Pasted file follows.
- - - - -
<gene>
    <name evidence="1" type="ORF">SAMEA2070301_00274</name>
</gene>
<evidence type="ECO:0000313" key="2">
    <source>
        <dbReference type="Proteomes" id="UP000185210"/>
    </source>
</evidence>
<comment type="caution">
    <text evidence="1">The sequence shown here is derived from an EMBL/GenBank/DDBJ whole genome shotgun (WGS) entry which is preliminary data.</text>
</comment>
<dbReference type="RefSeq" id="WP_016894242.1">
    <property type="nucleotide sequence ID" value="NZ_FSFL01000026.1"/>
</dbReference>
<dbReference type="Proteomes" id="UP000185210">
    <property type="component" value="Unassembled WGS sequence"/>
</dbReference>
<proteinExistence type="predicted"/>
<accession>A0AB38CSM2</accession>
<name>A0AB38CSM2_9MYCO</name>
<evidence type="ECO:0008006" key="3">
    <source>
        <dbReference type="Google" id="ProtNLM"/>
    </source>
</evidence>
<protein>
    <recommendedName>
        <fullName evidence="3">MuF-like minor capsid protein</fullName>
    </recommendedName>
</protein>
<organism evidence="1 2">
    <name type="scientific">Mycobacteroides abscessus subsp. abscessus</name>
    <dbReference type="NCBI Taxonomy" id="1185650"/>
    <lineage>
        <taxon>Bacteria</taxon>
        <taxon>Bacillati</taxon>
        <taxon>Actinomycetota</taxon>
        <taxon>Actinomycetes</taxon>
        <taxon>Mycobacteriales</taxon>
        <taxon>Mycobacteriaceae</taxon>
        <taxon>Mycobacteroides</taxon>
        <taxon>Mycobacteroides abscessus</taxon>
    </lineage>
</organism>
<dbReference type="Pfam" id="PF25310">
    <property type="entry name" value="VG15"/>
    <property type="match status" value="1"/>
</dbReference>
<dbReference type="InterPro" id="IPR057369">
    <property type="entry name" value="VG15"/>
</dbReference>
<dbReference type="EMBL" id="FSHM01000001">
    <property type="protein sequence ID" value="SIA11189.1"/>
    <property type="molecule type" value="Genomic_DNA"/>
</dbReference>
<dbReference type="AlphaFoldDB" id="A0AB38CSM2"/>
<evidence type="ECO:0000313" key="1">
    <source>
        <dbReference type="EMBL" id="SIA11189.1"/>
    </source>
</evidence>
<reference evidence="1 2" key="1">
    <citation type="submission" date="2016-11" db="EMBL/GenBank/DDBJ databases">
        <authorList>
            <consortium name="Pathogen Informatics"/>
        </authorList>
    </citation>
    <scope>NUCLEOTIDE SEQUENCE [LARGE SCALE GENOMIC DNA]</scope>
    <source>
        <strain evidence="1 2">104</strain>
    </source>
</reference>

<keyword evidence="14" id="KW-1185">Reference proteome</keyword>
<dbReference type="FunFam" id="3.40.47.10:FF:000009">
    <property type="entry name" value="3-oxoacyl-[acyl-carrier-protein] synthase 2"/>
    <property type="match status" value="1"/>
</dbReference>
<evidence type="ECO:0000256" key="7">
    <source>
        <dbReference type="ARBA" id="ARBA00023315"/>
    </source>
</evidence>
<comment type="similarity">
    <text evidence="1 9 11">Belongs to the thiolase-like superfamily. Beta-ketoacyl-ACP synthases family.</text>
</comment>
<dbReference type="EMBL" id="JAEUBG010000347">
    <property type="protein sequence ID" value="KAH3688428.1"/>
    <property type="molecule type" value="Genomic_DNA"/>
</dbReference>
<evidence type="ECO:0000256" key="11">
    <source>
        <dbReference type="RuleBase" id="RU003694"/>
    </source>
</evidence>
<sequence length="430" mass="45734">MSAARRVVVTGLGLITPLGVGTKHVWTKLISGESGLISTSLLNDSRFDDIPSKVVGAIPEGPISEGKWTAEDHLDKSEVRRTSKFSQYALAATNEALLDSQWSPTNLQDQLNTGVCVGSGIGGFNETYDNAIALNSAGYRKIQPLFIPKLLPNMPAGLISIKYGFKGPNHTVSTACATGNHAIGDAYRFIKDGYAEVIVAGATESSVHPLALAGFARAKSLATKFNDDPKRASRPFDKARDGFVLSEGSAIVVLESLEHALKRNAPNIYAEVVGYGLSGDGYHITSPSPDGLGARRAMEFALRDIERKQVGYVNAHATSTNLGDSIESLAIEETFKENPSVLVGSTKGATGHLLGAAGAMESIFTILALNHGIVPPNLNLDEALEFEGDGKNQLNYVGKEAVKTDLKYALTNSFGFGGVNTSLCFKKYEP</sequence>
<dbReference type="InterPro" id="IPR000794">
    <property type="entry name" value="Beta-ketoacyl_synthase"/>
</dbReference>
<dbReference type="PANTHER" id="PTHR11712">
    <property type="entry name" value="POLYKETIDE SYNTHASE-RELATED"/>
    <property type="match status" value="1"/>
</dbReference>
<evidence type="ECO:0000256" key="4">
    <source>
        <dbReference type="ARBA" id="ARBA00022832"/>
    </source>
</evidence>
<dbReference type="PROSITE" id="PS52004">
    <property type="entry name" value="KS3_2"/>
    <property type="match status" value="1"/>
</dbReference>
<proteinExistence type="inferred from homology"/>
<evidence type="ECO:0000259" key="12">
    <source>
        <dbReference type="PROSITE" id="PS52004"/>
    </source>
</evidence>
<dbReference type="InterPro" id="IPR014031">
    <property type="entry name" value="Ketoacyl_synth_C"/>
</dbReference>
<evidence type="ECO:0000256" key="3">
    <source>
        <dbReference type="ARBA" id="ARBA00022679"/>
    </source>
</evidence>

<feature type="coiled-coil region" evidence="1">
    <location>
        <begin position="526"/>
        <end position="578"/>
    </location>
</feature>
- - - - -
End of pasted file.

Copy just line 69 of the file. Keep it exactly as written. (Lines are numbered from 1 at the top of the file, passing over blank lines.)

    <source>